Introduction

Non-Insulin-Dependent Diabetes Mellitus (NIDDM), also known as type 2 diabetes, is a chronic disease characterized by a hyperglycaemia, which is increasing worldwide and estimated to be double by 2025, with a largest proportion in developing countries particularly in the South East Asia (India and China) [1]. Diabetes is steadily increasing in Nepal: comprising 2.6% in 1990/'91, 5.6% in 1993/'94 [2], 9.55% in 1995 [3], 12.3% in 2000 [4], and 14.6% in 2003 [5] [Fig. 1]. The NIDDM prevalence in South East Asia is reported to have all higher than the WHO value for developing countries [3.5%] [6], and among 4 countries, Nepal has the highest prevalence of diabetes and impaired glucose tolerance [Tab. 1] [7].

The cause of metabolic defect is largely unknown; however, risk factors of NIDDM are demographic ageing, dietary habits and sedentary lifestyle. Generally, active economic transaction spreads from the urban where almost all people have a higher standard of living; the higher social status, the better health situation and probably the longer life. In Nepal, life expectancy of people in Kathmandu has 30 years more compared to remote district Mugu (74 vs. 37) and an average life expectancy of Nepalese has also increased (M-60/F-61) compared to 56.1 years in 1998/'99 [8], [9], [10], [11].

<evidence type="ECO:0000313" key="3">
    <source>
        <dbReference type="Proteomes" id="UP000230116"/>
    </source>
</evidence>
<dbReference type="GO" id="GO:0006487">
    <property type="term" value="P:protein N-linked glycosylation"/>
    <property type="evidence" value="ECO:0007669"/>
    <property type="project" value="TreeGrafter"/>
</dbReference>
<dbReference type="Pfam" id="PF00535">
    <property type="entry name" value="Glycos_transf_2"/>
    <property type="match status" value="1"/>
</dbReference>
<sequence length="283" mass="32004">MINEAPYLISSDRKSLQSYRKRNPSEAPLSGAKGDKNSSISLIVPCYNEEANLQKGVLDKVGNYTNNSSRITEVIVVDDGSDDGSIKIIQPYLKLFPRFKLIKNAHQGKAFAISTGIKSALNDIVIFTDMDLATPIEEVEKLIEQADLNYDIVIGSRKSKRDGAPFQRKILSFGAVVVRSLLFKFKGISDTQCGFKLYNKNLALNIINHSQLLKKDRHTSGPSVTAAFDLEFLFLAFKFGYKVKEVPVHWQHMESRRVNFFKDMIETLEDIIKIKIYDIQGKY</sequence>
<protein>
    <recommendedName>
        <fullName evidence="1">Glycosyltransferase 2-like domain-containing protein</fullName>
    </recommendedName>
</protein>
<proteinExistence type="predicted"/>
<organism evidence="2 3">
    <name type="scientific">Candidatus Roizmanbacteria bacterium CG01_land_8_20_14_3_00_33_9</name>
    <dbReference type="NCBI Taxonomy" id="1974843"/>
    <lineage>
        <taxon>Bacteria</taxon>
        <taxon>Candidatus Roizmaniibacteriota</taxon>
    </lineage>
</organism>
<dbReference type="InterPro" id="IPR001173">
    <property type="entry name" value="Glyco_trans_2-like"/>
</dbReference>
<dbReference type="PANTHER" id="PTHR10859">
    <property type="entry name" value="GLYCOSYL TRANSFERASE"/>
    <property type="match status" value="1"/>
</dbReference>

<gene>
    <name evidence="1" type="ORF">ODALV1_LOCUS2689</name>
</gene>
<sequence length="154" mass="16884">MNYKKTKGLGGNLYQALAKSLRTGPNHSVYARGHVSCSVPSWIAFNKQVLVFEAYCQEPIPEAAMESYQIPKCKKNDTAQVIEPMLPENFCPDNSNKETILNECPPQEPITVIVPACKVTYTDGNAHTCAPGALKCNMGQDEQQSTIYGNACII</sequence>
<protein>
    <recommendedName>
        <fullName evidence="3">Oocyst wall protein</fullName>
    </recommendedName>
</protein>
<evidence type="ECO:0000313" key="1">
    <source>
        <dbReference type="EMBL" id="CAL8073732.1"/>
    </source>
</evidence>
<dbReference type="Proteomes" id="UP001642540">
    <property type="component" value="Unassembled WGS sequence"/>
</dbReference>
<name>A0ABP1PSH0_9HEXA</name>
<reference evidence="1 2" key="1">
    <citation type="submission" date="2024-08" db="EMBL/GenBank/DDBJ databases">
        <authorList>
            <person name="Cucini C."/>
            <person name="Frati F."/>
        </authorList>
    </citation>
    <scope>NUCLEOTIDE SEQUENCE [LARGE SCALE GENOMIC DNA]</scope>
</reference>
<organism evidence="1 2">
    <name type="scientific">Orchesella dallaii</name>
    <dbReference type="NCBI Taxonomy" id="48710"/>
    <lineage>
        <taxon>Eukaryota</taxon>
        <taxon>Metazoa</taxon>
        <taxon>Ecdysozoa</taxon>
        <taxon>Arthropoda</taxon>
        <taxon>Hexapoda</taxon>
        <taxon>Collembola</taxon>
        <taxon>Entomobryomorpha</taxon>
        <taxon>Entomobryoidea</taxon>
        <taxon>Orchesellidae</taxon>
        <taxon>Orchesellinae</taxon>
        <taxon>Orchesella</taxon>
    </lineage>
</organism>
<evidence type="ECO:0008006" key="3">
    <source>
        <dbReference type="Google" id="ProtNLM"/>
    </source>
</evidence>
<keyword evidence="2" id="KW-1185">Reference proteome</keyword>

Population is shifting towards urban [6.3% in 1981 and 14.2% in 2001] [Fig. 2] at an average annual rate of 3.45%. In the past, having much less rich food people used to work manually and walk on foot, but, gradually urban population becoming physically less active then a generation ago as they tend to use car, motorbike, bus or alike. Economic prosperity is lumped mainly in the cities and the urban society is moving towards from old caste-cultural to new class-culture and competition of consumerism has already been surfaced. With an increasing income, sedentary life-style, consumption of rich-nutrient, fatty food is also increasing proportionately. Subsequently, putting on over-weight, which leads to obesity; and obesity is one of the leading causes to develop metabolic defects.